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Old 12-26-05, 05:54 AM
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Egads! SOS about frame materials and nothing to do with the OP's question

lets try this

Here is the Trek:


Here is the Lemond:


Here is the roubaix

]

Looking at the top two pictures does anyone want to take a guess why Elana may have been more comfortable on the Lemond than the Trek?? .....Time up! first thing I see is the Trek has a level top tube , The Lemond has about a 3 deg up slope and also a taller headtube. Our friend Elana possibly was more comfortable because the bars were a bit higher. also If we look up the specs, The Lemond comes with a slightly more shock absorbant 700 x 25c tires as opposed to the 700 x 23c tires on the Trek. I couldn't find much other diffrence from an ergonomic standpoint between the two
Next, looking at the Roubaix and comparing it to the Lemond Versailles, I can see why some people like the Roubaix, it has even more up slope in the top tube so we can raise the bars a bit more. The Roubaix's anatomic bars are flatter on top to make riding on the hoods less of a reach. On the down side The tires are 23c so it likely will have a slighty harsher ride than the Versailles. The harsher ride will likely be offset on the front end by the 72.5 degree headangle and 49mm rake on the Roubaix versus the 73.5 head angle and 45mm rake on the Versailles. The small diffrence in steering IMO might make the steering on the Versailles feel a bit lighter but the larger tire may cancel that out if it is noticeable at all.
In the 55-56cm sizes the Versailles and Roubaix have the same top tube length and only 1/2 deg difference in seat angle. The Fit between these two bikes will likely be similar and be worth comparing. None of the 3 bikes provide for fenders or rack mounts so frame material is not really germain to the arguemant. Any of the 3 materials are versatile enough to be used to create a ride that can be compliaint or harsh. You have to ride all of them to make an informed choice.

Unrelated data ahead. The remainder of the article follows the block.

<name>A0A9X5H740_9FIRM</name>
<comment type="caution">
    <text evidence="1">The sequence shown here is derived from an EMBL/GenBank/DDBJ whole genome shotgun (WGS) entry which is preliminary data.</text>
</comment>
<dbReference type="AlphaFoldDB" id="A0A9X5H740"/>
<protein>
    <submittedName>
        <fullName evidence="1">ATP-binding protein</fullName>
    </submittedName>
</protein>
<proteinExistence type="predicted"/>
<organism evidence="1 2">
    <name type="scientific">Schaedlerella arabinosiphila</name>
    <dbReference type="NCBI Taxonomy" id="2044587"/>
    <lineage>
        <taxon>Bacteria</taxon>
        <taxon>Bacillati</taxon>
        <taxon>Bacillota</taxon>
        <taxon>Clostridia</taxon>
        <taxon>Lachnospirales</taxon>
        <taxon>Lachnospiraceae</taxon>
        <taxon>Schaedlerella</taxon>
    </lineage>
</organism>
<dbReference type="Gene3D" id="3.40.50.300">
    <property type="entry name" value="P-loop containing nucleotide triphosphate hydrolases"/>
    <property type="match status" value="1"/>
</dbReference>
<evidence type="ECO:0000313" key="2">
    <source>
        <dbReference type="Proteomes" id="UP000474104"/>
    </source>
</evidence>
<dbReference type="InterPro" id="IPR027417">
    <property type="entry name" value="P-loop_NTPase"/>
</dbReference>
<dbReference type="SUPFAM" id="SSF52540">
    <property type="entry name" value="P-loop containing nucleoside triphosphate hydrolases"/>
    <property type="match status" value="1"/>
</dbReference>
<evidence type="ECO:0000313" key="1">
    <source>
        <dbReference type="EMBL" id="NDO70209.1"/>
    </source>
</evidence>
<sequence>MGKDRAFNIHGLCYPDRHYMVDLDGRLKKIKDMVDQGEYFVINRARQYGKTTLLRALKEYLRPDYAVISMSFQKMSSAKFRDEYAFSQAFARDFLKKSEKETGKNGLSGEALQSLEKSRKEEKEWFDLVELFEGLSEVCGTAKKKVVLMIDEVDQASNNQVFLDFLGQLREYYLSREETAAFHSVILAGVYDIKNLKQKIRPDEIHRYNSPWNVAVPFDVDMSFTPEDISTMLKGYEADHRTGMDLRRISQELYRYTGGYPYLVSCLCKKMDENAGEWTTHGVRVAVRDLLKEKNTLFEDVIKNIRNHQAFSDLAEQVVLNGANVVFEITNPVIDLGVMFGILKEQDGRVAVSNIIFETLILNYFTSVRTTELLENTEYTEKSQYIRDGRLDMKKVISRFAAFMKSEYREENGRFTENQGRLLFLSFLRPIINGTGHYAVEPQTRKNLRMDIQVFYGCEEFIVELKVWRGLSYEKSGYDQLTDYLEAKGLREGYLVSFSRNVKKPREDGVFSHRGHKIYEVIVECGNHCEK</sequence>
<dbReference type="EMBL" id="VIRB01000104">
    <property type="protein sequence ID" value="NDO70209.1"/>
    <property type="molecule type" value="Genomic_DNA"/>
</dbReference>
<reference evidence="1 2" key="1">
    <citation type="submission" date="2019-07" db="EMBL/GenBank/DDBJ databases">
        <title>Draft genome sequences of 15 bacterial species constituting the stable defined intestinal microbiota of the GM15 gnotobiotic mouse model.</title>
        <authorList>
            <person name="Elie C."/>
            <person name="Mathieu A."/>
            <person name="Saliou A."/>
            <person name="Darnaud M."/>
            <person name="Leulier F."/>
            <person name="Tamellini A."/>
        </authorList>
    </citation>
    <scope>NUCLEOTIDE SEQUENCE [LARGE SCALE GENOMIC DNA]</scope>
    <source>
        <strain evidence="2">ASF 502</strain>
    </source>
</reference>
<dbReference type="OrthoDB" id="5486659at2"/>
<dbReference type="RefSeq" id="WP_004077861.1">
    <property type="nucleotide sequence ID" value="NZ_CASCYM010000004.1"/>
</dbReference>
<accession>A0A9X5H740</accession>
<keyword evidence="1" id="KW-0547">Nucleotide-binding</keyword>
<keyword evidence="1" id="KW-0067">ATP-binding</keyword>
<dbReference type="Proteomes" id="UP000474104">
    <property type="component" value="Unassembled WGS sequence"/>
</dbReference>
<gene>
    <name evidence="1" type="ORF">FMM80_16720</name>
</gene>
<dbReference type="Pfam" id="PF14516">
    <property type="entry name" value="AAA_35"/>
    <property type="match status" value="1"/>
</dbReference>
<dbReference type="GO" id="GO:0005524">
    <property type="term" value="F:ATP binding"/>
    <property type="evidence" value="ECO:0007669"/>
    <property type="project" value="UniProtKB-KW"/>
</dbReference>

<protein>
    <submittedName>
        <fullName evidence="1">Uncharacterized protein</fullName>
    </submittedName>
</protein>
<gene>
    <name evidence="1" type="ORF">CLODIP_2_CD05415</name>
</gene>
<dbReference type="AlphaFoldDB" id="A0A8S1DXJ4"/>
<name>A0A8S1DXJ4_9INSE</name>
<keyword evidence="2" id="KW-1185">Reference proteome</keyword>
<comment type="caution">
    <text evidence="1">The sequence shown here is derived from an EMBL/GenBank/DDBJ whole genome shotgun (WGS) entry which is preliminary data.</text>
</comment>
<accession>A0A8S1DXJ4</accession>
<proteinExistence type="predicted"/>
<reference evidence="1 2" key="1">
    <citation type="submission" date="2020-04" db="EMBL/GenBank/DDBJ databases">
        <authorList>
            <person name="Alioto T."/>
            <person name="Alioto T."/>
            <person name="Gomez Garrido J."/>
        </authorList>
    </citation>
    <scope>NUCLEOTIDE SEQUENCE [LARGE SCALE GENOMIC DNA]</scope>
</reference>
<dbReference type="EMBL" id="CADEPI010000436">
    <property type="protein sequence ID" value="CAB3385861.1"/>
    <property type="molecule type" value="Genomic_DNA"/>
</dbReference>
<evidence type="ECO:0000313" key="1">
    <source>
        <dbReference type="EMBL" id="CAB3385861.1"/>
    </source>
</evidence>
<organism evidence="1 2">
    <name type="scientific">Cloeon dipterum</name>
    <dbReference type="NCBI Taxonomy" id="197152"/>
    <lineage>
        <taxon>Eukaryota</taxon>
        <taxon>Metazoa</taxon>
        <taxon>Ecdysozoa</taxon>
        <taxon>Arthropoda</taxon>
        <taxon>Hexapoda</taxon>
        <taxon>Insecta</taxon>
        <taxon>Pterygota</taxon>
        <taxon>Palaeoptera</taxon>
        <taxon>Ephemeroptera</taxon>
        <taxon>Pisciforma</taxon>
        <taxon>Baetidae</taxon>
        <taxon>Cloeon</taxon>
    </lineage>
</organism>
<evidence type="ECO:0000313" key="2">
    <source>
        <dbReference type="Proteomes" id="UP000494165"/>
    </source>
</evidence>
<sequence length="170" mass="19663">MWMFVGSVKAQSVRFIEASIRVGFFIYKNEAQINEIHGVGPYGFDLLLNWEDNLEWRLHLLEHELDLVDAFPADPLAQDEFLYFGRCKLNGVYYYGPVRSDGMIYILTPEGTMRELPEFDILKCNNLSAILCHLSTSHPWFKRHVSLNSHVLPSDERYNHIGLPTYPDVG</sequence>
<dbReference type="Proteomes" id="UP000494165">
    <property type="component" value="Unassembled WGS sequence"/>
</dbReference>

Now the 520.


The main negative thing that jumps out at me in comparison to the others is the level top tube. and of course there is no adjustment in the bars because Trek will not supply the Fork tube longer. This is not an insurmountable problem because you can get a extender to clamp on and raise the bars(yuk IMO). The top tube on the 520 is 1 cm shorter than the Roubaix and Versailles which can be cancelled out with a longer stem. seat angle is the same as the Roubaix .From the standpoint of ride If you were not going to load it with panniers it will probaly have a harsher ride though this is mostly canceled out by the larger 700x35c tires and longer wheelbase. The greater steering trail and longer wheelbase than the Versailles or Roubaix will probaly feel more stable and may require slightly more steering input when turning. Another thought one may want to consider is that if you are planning on riding in sagged groups and the group likes to ride hard and fast and you want to stay with them you will be at a slight disadvantage since the 520 will be a few pounds heavier than the other bikes. However one could put some lighter wheels and lighter tires on the 520 that would lighten up the bike a bit.

In closing I think for Elana's stated purpose and budget the Roubaix and Versailles are worthy choices but she also throw a leg over the 520. The 520 is a really nice ride just not a fast one IMO. Another bike similar to the versailles and Roubaix would be the Bianchi Vigorelli it is a steel framed bike with mostly Ultegra componets. I rode one back in October it is IMO a good bike for a long day in the saddle .


Rick
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Old 12-26-05, 08:08 AM
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When I'm riding in a paceline group with my 520, and the rest are on mostly race biased bikes, when we stop pedalling enmasse my Trek 520 wants to accelerate past the roadies on light gauge bikes, on level ground. Its pretty consistent and occurs after the group had been moving at the same rate. Can't explain that one. I only weigh 160 so its not me being a clysdale.


Good cogent points about all the bikes here, except gregW's offbased comment about classic touring geometry being out of date or something... bring back a French Standard, I'd be happy. A 520 does handle trails and dirt and gravel most roadies wouldn't even DREAM of taking their 23c tired bikes down.